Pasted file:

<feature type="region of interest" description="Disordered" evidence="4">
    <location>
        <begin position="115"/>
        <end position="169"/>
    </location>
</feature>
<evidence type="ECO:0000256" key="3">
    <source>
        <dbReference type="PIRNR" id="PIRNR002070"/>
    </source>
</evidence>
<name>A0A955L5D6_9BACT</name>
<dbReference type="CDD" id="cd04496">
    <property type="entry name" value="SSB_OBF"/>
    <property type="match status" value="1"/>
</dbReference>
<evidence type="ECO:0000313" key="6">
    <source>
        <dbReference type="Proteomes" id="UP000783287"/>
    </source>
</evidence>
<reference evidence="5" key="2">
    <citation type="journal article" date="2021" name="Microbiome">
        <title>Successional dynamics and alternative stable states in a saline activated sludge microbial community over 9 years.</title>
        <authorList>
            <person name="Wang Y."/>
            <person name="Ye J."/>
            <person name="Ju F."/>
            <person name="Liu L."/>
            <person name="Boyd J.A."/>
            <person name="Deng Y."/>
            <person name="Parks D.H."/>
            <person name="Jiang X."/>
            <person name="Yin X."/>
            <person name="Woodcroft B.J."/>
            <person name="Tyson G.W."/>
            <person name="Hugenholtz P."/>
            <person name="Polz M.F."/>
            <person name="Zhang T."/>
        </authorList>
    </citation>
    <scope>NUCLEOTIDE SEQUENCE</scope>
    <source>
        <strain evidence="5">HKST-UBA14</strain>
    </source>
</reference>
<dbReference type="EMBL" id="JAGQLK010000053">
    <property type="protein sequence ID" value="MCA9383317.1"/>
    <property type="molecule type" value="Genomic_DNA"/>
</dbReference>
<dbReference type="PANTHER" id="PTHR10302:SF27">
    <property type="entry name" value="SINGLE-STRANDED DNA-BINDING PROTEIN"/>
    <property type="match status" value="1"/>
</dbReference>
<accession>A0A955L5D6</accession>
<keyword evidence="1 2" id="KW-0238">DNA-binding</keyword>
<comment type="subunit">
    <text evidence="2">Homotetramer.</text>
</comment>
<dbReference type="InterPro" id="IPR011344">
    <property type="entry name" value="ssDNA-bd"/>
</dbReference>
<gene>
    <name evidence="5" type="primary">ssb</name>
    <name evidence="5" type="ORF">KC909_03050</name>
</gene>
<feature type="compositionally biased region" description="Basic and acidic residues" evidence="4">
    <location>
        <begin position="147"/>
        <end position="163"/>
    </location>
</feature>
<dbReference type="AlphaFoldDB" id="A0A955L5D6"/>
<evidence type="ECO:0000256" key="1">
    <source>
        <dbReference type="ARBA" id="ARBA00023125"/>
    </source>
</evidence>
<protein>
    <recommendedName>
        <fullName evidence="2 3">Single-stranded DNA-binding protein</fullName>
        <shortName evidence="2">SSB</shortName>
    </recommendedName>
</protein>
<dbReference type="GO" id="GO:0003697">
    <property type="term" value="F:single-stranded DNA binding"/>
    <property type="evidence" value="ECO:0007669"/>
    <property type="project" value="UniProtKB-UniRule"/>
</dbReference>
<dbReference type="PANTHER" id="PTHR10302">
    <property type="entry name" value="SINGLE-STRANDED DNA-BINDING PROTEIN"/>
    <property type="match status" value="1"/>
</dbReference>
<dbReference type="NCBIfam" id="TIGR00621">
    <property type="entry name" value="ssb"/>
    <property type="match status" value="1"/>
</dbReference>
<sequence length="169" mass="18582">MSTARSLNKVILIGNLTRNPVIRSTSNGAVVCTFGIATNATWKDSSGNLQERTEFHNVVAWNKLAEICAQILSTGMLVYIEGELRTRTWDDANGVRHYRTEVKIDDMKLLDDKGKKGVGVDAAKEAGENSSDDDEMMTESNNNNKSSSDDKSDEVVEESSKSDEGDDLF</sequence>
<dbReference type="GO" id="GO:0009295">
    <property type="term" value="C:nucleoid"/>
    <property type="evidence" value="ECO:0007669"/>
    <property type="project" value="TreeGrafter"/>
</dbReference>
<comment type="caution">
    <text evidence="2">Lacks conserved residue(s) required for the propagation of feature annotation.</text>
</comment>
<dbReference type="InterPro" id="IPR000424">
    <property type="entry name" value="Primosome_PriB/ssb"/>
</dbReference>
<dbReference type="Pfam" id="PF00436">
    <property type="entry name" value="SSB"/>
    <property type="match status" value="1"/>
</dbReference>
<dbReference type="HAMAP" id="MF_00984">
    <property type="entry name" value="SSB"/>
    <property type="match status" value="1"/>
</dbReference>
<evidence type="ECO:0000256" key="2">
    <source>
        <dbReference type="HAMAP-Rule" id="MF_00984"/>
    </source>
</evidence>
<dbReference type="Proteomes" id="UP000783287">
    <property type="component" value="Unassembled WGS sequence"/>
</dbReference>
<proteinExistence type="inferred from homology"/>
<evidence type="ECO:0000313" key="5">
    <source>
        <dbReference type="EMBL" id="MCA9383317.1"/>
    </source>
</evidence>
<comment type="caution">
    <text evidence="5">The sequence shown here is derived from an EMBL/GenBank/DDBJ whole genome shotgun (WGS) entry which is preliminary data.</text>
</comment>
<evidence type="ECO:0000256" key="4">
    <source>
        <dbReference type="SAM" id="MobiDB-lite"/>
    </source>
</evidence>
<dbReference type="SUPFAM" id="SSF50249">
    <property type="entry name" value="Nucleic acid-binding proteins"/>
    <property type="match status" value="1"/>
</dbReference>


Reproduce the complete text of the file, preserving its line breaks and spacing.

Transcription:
<feature type="region of interest" description="Disordered" evidence="4">
    <location>
        <begin position="115"/>
        <end position="169"/>
    </location>
</feature>
<evidence type="ECO:0000256" key="3">
    <source>
        <dbReference type="PIRNR" id="PIRNR002070"/>
    </source>
</evidence>
<name>A0A955L5D6_9BACT</name>
<dbReference type="CDD" id="cd04496">
    <property type="entry name" value="SSB_OBF"/>
    <property type="match status" value="1"/>
</dbReference>
<evidence type="ECO:0000313" key="6">
    <source>
        <dbReference type="Proteomes" id="UP000783287"/>
    </source>
</evidence>
<reference evidence="5" key="2">
    <citation type="journal article" date="2021" name="Microbiome">
        <title>Successional dynamics and alternative stable states in a saline activated sludge microbial community over 9 years.</title>
        <authorList>
            <person name="Wang Y."/>
            <person name="Ye J."/>
            <person name="Ju F."/>
            <person name="Liu L."/>
            <person name="Boyd J.A."/>
            <person name="Deng Y."/>
            <person name="Parks D.H."/>
            <person name="Jiang X."/>
            <person name="Yin X."/>
            <person name="Woodcroft B.J."/>
            <person name="Tyson G.W."/>
            <person name="Hugenholtz P."/>
            <person name="Polz M.F."/>
            <person name="Zhang T."/>
        </authorList>
    </citation>
    <scope>NUCLEOTIDE SEQUENCE</scope>
    <source>
        <strain evidence="5">HKST-UBA14</strain>
    </source>
</reference>
<dbReference type="EMBL" id="JAGQLK010000053">
    <property type="protein sequence ID" value="MCA9383317.1"/>
    <property type="molecule type" value="Genomic_DNA"/>
</dbReference>
<dbReference type="PANTHER" id="PTHR10302:SF27">
    <property type="entry name" value="SINGLE-STRANDED DNA-BINDING PROTEIN"/>
    <property type="match status" value="1"/>
</dbReference>
<accession>A0A955L5D6</accession>
<keyword evidence="1 2" id="KW-0238">DNA-binding</keyword>
<comment type="subunit">
    <text evidence="2">Homotetramer.</text>
</comment>
<dbReference type="InterPro" id="IPR011344">
    <property type="entry name" value="ssDNA-bd"/>
</dbReference>
<gene>
    <name evidence="5" type="primary">ssb</name>
    <name evidence="5" type="ORF">KC909_03050</name>
</gene>
<feature type="compositionally biased region" description="Basic and acidic residues" evidence="4">
    <location>
        <begin position="147"/>
        <end position="163"/>
    </location>
</feature>
<dbReference type="AlphaFoldDB" id="A0A955L5D6"/>
<evidence type="ECO:0000256" key="1">
    <source>
        <dbReference type="ARBA" id="ARBA00023125"/>
    </source>
</evidence>
<protein>
    <recommendedName>
        <fullName evidence="2 3">Single-stranded DNA-binding protein</fullName>
        <shortName evidence="2">SSB</shortName>
    </recommendedName>
</protein>
<dbReference type="GO" id="GO:0003697">
    <property type="term" value="F:single-stranded DNA binding"/>
    <property type="evidence" value="ECO:0007669"/>
    <property type="project" value="UniProtKB-UniRule"/>
</dbReference>
<dbReference type="PANTHER" id="PTHR10302">
    <property type="entry name" value="SINGLE-STRANDED DNA-BINDING PROTEIN"/>
    <property type="match status" value="1"/>
</dbReference>
<dbReference type="NCBIfam" id="TIGR00621">
    <property type="entry name" value="ssb"/>
    <property type="match status" value="1"/>
</dbReference>
<sequence length="169" mass="18582">MSTARSLNKVILIGNLTRNPVIRSTSNGAVVCTFGIATNATWKDSSGNLQERTEFHNVVAWNKLAEICAQILSTGMLVYIEGELRTRTWDDANGVRHYRTEVKIDDMKLLDDKGKKGVGVDAAKEAGENSSDDDEMMTESNNNNKSSSDDKSDEVVEESSKSDEGDDLF</sequence>
<dbReference type="GO" id="GO:0009295">
    <property type="term" value="C:nucleoid"/>
    <property type="evidence" value="ECO:0007669"/>
    <property type="project" value="TreeGrafter"/>
</dbReference>
<comment type="caution">
    <text evidence="2">Lacks conserved residue(s) required for the propagation of feature annotation.</text>
</comment>
<dbReference type="InterPro" id="IPR000424">
    <property type="entry name" value="Primosome_PriB/ssb"/>
</dbReference>
<dbReference type="Pfam" id="PF00436">
    <property type="entry name" value="SSB"/>
    <property type="match status" value="1"/>
</dbReference>
<dbReference type="HAMAP" id="MF_00984">
    <property type="entry name" value="SSB"/>
    <property type="match status" value="1"/>
</dbReference>
<evidence type="ECO:0000256" key="2">
    <source>
        <dbReference type="HAMAP-Rule" id="MF_00984"/>
    </source>
</evidence>
<dbReference type="Proteomes" id="UP000783287">
    <property type="component" value="Unassembled WGS sequence"/>
</dbReference>
<proteinExistence type="inferred from homology"/>
<evidence type="ECO:0000313" key="5">
    <source>
        <dbReference type="EMBL" id="MCA9383317.1"/>
    </source>
</evidence>
<comment type="caution">
    <text evidence="5">The sequence shown here is derived from an EMBL/GenBank/DDBJ whole genome shotgun (WGS) entry which is preliminary data.</text>
</comment>
<evidence type="ECO:0000256" key="4">
    <source>
        <dbReference type="SAM" id="MobiDB-lite"/>
    </source>
</evidence>
<dbReference type="SUPFAM" id="SSF50249">
    <property type="entry name" value="Nucleic acid-binding proteins"/>
    <property type="match status" value="1"/>
</dbReference>